Recently a Colorado resident wrote an opinion piece for his local newspaper lamenting the loss of Colorado's "great western outdoor culture," and warned the public about the infiltration of that state's wildlife agency by "agenda-driven environmentalists, masquerading as biologists."
Inspiration for this familiar rant was news of the arrest of three Boulder, Colorado men for felony animal abuse after they killed a trash can raiding raccoon. Claiming that this action was his "breaking point," and that raccoons are not even on the endangered species list, the opinionist went on to complain that Colorado was "feeding our precious resources [deer] to predators, [mountain lions] so the 'bunny-huggers' can feel good about themselves," and questioned the recent banning of electronic calls while hunting lions. As far as he is concerned, the unique cultures of ranching and hunting (or at least his idealized version of those
activities), are "under siege by urbanite transplants and academics, clueless as to our western heritage."
He ended his public tirade claiming that "man is the ultimate steward of this planet," deplored the fact that abortions are legal in this country but "killing a garbage dependant raccoon" was not, and called for freeing the animal's accused killers.
Basically this guy is fed up and not going to take it anymore. Unfortunately for him, his sense of moral right and wrong is as far from reality as his sense of what America really stands for.
Boulder authorities didn't arrest those guys for killing a raccoon. They arrested them because these three fine examples of Western manhood beat the poor animal to death with baseball bats and a machete. This wasn't a clean, painless kill, it was a sick, twisted act of mayhem which showed no regard for life--animal or human. In fact, actions such as theirs are often viewed by experts as the first signs of potential serial killers.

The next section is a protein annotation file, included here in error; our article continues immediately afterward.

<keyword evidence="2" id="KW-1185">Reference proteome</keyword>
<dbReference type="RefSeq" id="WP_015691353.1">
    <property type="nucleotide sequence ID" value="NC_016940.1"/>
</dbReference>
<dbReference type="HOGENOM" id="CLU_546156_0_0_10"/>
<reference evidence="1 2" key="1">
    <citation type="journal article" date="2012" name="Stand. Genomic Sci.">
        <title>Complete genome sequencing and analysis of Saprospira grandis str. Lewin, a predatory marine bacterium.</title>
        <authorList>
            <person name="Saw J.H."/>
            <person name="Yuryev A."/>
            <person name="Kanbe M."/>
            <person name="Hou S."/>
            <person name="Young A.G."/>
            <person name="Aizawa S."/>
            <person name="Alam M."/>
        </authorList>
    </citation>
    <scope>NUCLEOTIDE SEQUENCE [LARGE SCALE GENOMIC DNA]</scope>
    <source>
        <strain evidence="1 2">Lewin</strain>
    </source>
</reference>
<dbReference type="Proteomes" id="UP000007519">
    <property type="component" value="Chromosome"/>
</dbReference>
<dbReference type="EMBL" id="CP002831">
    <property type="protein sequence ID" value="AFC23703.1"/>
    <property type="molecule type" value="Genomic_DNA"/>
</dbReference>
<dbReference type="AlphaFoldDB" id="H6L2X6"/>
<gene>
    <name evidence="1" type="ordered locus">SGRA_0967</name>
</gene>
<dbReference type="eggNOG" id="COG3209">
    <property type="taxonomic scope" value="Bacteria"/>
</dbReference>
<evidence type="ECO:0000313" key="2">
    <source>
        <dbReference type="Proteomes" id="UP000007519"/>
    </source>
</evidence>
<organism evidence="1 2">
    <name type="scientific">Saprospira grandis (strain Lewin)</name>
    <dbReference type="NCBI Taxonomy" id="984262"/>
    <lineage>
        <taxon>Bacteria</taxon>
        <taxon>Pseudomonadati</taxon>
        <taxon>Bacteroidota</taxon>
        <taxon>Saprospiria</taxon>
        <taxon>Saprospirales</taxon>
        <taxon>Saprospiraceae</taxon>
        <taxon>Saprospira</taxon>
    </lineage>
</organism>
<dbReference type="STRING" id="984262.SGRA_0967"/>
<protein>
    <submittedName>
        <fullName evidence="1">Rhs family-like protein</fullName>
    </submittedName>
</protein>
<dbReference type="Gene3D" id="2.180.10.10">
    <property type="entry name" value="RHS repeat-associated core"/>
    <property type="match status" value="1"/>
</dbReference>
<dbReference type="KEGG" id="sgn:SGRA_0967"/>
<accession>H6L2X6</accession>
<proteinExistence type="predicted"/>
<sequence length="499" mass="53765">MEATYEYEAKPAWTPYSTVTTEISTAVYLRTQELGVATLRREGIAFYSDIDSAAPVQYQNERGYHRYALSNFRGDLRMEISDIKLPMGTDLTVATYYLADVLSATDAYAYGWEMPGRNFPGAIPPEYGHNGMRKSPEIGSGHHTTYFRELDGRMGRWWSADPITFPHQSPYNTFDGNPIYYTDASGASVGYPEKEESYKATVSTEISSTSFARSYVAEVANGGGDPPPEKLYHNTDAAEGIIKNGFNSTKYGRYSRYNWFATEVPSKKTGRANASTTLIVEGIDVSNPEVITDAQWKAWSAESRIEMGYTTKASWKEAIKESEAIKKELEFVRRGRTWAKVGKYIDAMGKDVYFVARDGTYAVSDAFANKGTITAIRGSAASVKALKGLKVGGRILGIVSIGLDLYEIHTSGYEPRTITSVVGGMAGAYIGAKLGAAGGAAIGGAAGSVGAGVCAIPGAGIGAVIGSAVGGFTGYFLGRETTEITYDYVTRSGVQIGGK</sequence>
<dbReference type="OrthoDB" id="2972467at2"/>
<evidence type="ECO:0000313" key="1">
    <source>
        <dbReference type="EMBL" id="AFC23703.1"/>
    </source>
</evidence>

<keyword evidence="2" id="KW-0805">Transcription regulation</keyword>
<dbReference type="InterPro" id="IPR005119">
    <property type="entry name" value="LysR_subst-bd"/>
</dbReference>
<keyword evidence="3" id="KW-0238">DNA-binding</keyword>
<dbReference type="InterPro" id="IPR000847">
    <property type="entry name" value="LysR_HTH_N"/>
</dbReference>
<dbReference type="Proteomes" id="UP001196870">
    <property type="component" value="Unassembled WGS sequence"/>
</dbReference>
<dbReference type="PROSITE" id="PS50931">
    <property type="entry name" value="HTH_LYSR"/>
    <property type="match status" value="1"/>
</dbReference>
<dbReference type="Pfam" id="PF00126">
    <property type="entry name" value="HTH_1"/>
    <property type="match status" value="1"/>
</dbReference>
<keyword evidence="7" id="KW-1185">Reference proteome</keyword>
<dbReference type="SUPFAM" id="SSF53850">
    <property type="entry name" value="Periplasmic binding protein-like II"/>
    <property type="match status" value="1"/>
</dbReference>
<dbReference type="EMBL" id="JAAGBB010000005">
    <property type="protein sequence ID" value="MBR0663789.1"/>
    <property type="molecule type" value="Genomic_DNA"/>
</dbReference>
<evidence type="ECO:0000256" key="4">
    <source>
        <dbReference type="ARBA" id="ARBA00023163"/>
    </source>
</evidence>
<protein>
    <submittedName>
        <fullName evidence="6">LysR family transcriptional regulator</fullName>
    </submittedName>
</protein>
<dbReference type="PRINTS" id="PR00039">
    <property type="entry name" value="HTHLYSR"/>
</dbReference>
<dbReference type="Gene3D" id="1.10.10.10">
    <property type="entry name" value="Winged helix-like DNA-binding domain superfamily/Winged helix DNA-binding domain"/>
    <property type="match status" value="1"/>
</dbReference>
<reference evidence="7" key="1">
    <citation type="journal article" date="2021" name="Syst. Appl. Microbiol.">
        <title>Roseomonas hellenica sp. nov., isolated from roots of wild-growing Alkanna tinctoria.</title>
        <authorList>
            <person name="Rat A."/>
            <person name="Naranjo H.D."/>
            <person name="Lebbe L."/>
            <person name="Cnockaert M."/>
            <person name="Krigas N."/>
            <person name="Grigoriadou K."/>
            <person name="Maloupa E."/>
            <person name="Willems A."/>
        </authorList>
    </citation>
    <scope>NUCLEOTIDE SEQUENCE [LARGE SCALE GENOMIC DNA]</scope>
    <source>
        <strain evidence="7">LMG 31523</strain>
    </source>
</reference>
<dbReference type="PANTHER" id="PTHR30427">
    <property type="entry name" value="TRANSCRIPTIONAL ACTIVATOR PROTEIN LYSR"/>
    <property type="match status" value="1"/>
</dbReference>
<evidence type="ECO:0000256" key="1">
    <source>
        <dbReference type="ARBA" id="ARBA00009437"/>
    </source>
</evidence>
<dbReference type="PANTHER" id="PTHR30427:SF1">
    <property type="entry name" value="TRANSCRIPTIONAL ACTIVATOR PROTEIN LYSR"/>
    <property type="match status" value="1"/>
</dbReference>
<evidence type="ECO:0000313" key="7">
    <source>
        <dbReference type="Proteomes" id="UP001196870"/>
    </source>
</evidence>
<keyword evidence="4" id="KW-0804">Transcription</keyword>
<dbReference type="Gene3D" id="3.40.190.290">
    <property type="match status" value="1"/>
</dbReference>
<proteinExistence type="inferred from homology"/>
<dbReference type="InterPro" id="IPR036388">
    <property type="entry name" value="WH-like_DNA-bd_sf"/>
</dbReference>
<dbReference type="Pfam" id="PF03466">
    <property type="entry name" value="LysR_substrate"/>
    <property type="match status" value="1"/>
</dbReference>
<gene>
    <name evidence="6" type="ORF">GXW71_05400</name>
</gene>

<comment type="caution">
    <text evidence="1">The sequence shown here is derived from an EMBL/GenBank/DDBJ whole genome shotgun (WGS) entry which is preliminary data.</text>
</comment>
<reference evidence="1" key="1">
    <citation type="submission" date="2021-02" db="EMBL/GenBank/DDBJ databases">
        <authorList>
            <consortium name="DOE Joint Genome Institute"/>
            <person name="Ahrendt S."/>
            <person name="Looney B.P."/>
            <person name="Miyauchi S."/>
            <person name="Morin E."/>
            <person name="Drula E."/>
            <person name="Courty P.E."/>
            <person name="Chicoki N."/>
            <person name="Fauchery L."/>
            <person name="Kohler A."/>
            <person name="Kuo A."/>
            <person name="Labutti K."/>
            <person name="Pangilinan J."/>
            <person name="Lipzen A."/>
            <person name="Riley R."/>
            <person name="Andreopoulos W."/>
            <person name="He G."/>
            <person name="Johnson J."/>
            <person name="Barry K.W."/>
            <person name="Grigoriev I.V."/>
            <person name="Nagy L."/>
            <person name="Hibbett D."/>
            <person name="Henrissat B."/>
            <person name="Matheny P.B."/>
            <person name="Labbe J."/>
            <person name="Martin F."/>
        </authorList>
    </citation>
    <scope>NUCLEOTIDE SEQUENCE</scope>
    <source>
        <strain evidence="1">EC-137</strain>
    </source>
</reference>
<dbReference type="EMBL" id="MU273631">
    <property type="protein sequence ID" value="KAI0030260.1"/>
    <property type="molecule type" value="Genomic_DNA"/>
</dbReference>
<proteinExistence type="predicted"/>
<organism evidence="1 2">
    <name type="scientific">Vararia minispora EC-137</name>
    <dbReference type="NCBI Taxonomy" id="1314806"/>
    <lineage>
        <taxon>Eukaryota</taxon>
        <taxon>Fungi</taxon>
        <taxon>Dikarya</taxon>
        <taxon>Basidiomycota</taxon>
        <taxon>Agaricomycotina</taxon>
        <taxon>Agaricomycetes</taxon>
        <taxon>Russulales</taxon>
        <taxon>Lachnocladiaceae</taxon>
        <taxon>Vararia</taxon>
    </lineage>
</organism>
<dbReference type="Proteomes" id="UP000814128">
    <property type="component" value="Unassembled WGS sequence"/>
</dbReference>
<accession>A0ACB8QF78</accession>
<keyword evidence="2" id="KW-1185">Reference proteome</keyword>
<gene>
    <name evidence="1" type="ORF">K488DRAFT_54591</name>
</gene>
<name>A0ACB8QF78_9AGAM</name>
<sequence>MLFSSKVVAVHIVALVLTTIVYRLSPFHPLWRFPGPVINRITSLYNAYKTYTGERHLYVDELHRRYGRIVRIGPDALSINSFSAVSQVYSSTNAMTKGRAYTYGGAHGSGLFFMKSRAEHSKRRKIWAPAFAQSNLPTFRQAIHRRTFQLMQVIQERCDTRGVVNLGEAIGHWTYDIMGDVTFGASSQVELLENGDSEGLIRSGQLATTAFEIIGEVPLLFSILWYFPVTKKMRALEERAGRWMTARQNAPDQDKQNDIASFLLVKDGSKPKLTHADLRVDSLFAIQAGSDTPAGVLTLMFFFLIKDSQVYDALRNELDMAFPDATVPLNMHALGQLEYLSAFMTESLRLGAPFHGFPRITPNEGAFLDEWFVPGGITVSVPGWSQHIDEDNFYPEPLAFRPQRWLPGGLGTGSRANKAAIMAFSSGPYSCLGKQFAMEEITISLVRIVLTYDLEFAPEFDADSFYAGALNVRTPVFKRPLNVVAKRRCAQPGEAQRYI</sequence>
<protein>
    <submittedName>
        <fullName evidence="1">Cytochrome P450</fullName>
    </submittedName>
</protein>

As to the question of who has the right to determine the management of Colorado's wildlife resources, this isn't the 1800s. It isn't even the 1900s and despite what this character believes, ranching is no longer king in Colorado. The state has grown up! 4/5ths of Colorado's economy now comes from service industry jobs--jobs held by the so-called "urbanite transplants and academics" he derides.
What's more, 35 percent of Colorado is made up of Federally owned lands which belong to all Americans--not just the ranchers who use it to graze their cattle on the taxpayer's dime, or hunters who only view its wildlife inhabitants through the off-colored lens of something to kill for recreational fun.
Please keep in mind that the Mountain Lion Foundation has nothing against ranchers per say. Many of our most ardent supporters
are part of the agricultural community. The same goes for hunters. The Foundation is not opposed to hunting--just trophy hunters. Hunters who want to kill mountain lions, not to put food on the table, but to display their prowess. However, MLF is also opposed to opinionated yahoos like this Colorado guy; people who have no tolerance for alternate lifestyles, viewpoints or opinions. Unfortunately people such as that also control most of the state game agencies. That is who MLF is fighting. The rear guard of an entrenched special interest group that doesn't want to accept that we are now in the 21st century and that America's wildlife belongs to all of us.
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